The Power of Verifying Clarity of Intent
Most leadership teams we work with are surprised to find that their employees don’t remember the strategy. That’s usually because they are missing some critical tools to support effective strategy articulation, but it also is frequently because the team has not verified that intent was well understood.
It is an important leadership responsibility to provide the strategy, usually in the form of objectives and key results that can successfully focus organizational direction. Doing so requires a fairly obvious set of skills in writing clear objectives and in identifying useful leading and lagging indicators. There are two more skills to practice, however, that are not quite as obvious but just as necessary to effectively deploy your strategy: Active listening and asking powerful questions. Without these two techniques, you likely don’t know whether clarity of intent was established.
In this post, we’ll discuss the technique of asking powerful questions.
The best write-up on powerful questions that I’ve seen is from the Rhode Island Department of Education. They have a lovely policy that allows for copy and distribution of their work (with attribution), so I’m sharing my favorite part of their work. I’ve also included a link to their full PDF with exercises below.
What are Powerful Questions?
“Powerful questions are a reflection of committed listening and understanding the other person’s perspective that is confirmed through paraphrasing. This suggests a progression from listening, paraphrasing for understanding, and then asking powerful questions that yield clarity or mediation of thinking” (Kee et al., 2010, p. 62).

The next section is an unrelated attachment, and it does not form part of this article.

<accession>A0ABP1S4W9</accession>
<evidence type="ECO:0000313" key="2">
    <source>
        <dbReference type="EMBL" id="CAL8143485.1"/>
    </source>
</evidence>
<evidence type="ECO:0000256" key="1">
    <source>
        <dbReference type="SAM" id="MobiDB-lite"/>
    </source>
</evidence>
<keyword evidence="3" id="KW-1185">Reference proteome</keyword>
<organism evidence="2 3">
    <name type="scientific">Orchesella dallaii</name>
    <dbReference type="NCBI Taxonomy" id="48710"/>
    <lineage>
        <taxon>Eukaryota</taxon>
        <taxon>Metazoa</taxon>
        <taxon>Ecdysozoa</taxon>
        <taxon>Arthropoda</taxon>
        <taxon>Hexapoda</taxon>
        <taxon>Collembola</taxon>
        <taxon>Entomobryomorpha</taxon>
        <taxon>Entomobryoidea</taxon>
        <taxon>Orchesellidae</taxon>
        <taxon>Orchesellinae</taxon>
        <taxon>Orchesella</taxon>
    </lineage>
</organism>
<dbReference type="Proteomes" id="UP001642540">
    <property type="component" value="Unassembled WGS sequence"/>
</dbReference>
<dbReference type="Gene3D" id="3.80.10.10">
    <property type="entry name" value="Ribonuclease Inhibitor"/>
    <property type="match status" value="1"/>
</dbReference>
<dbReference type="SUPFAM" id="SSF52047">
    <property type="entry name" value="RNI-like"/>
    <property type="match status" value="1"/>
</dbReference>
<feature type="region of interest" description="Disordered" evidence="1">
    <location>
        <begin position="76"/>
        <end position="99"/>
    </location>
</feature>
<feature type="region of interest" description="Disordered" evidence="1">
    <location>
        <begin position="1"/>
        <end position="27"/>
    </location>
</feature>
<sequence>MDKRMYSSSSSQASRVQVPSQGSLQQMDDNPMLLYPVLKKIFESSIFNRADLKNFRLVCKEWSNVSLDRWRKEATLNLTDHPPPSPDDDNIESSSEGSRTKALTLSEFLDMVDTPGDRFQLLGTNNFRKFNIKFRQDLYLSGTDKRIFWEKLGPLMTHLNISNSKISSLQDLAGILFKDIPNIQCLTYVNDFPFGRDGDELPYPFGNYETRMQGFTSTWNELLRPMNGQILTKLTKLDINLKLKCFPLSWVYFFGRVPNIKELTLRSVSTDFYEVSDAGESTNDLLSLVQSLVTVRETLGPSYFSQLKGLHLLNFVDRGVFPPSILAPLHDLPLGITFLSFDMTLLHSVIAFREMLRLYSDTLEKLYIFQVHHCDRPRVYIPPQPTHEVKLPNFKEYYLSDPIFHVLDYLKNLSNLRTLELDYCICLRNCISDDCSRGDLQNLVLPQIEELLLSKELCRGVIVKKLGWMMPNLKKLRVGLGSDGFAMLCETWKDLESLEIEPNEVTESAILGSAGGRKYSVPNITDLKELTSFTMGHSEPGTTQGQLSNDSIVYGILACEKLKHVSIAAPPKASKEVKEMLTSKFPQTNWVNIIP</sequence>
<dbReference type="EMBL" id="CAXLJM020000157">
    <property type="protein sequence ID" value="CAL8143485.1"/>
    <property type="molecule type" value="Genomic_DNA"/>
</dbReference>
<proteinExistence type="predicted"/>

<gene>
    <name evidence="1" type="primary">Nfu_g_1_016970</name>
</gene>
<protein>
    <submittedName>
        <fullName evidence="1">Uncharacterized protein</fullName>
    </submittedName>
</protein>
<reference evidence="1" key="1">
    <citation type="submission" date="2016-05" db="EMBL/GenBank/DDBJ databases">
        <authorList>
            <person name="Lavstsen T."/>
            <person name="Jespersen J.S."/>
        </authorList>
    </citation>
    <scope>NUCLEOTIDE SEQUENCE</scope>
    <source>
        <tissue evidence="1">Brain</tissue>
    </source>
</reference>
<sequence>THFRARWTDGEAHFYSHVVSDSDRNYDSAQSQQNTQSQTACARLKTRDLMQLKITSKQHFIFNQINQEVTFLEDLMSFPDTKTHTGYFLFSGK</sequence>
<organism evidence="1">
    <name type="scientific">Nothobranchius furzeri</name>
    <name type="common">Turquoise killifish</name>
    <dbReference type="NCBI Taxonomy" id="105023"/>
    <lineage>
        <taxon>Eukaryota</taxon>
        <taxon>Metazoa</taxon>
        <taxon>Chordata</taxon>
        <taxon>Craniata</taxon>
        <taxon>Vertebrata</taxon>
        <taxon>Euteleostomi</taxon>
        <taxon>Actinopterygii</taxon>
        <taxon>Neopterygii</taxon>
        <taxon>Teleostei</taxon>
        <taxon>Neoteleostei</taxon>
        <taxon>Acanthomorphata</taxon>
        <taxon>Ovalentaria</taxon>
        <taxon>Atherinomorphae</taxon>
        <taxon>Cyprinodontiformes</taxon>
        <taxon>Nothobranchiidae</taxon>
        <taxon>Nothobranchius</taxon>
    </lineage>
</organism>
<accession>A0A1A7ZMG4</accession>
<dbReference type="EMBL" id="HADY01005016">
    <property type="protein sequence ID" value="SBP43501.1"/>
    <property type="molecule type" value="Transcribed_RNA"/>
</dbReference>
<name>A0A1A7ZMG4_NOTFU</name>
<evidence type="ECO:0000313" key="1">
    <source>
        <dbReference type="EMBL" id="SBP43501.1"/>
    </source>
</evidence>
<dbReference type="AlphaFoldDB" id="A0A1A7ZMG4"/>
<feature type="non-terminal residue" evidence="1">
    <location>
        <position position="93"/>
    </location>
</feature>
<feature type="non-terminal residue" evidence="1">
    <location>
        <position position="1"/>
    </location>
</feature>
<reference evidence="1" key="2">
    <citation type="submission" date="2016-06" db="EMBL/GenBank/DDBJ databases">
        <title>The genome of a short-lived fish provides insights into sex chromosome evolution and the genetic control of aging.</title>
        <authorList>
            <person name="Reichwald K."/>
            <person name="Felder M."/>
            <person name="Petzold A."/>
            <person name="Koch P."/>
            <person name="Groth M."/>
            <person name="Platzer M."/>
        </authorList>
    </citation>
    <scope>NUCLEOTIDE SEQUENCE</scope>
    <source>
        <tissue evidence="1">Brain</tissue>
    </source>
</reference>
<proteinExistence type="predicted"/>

Powerful questions are:
– open-ended questions with no hidden agenda
– meant to help the receiver of the question
Characteristics of Powerful Questions
Kee et al. (2010) assert that powerful questions have the following characteristics:
1. Reflect active listening and grasp the perspective of the receiver of the question.
Like paraphrasing, powerful questions illustrate that you actively listen to and understand what the receiver of the question is saying. All powerful questions should reflect that you listen, so this section will overlap with other characteristics.
2. Presume positive intent.
Powerful questions should always affirm effort, skills, integrity, competence, caring and commitment.
3. Evoke discovery, insight, commitment, or action on behalf of the receiver of the question.
Powerful questions can give the receiver of the question insight into their own patterns, thinking, or encourage them to take action.
4. Challenge current assumptions.
Powerful questions can push the receiver of the question to consider their own patterns or assumptions and help them understand what blocks them or holds them back.
5. Create greater clarity, possibility of new learning.
Powerful questions can help the receiver of the question find greater clarity about their own learning, their own behavior, or push them to look at something in a new way.
6. Move the receiver of the question toward what he or she wants.
Powerful questions can help the receiver of the question move forward and learn how to take action, set goals, and get the help they need.
Appreciation and Attribution
Copied with much appreciation from the Rhode Island Department of Education PDF on Powerful Questions.